Are you among the 12 Million Americans?-2

Tax Liens and Judgements Removed Equals A Jump in Your Credit Score – Credit Law Center

If you are one of the 12 million consumers that have derogatory tax liens or civil judgments on your credit report you may see a score increase after these critical items are removed.

As of July 1, the three major credit reporting agencies, Equifax, Experian, and Transunion, will be removing the derogatory information on credit reports. The information being removed will be tax liens and civil judgments and will affect approximately 7% of all credit reports.

The credit reporting agencies have made the decision to eliminate these items after lawmakers recently settled within more than 30 states. Attorney generals alleged that tax liens and civil judgments were often attached to wrong consumers and hurting millions of Americans from obtaining credit.

The New Guidelines for the Reporting

The new guidelines will require all tax liens and judgments to match three of the four items to attach the derogatory information to the consumer accurately.

  1. Name
  2. Address
  3. Security Number
  4. Birthdate.

If the tax lien or civil judgment does not match 3 of these items it will not be reported.

What does the removal of Tax Liens and Judgements mean for Lenders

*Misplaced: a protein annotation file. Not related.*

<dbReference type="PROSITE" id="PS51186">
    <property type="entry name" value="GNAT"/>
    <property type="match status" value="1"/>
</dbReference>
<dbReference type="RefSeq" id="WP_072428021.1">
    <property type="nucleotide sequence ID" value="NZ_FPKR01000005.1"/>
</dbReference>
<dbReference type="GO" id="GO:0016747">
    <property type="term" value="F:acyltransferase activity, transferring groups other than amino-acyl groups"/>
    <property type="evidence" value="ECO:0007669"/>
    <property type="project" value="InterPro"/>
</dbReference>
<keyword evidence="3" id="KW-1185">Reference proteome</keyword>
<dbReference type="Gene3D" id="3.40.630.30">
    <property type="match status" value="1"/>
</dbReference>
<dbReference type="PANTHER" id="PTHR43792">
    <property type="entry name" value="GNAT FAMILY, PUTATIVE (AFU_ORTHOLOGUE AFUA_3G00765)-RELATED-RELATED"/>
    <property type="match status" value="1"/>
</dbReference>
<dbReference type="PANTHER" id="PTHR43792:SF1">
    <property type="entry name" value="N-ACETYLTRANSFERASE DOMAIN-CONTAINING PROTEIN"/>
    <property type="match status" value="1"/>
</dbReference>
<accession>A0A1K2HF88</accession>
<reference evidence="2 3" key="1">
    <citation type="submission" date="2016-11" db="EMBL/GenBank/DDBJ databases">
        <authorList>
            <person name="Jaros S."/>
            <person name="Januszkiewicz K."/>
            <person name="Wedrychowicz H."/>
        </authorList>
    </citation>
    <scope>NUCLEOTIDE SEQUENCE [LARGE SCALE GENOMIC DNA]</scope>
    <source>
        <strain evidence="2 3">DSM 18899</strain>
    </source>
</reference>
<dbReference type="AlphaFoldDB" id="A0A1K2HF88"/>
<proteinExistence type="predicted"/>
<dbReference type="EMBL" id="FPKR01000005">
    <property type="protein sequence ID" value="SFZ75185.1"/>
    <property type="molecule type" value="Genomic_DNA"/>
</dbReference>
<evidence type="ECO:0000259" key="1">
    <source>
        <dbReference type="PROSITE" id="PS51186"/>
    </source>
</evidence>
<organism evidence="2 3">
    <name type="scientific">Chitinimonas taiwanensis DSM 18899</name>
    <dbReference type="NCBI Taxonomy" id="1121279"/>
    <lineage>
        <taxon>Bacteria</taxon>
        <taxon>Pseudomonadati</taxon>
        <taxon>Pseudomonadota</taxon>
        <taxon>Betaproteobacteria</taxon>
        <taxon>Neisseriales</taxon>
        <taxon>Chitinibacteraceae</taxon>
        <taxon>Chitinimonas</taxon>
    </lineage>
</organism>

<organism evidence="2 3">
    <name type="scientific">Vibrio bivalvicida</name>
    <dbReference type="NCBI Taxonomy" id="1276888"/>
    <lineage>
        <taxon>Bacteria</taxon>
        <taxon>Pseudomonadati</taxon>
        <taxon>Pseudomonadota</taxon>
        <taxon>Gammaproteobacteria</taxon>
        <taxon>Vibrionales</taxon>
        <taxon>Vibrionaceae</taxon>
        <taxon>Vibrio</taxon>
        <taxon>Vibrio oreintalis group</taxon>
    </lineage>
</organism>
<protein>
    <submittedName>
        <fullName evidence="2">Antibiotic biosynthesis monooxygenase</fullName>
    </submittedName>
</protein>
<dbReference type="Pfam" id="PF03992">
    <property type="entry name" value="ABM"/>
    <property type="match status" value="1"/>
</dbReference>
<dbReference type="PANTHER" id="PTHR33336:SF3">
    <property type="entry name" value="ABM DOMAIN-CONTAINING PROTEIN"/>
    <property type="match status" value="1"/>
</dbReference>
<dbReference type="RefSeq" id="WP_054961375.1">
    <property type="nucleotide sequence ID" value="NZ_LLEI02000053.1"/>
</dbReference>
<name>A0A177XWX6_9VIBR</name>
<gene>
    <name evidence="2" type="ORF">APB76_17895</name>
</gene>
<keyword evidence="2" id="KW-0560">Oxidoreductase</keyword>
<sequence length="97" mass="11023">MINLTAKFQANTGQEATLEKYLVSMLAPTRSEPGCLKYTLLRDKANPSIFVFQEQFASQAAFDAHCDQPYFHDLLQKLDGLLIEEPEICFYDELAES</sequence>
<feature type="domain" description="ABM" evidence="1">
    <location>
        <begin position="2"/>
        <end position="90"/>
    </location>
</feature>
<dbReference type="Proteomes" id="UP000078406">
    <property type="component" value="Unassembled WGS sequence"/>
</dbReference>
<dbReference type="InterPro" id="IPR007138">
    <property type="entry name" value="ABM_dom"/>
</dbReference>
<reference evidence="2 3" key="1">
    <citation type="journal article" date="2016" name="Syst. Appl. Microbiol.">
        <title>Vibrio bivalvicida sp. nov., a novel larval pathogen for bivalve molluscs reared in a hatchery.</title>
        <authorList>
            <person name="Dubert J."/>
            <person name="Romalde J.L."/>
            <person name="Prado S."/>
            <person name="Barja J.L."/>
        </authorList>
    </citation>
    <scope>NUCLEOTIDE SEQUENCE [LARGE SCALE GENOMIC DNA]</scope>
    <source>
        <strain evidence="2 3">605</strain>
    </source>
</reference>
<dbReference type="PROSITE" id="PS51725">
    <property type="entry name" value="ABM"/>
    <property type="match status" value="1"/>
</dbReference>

Tax liens and judgments are in the major derogatory events category; this could be rather concerning for lenders. The removal of these items may fool banks into to thinking the credit application may be a better credit risk. Lenders will need to find a way to balance the consumer’s needs versus the banks need to assess who is likely to pay back the loans accurately.

 

Benefits to Consumers

According to FICO, out of 200 million Americans with credit scores, 12 million will see an increase in their score. The increase could be at minimum 10 points and maybe as much as 40 to 60 point increase. The removal of this items could help consumers who were not able to get approved for items as little a cell phone contract without a large deposit, to as big as a lower interest car loan, or a home mortgage.

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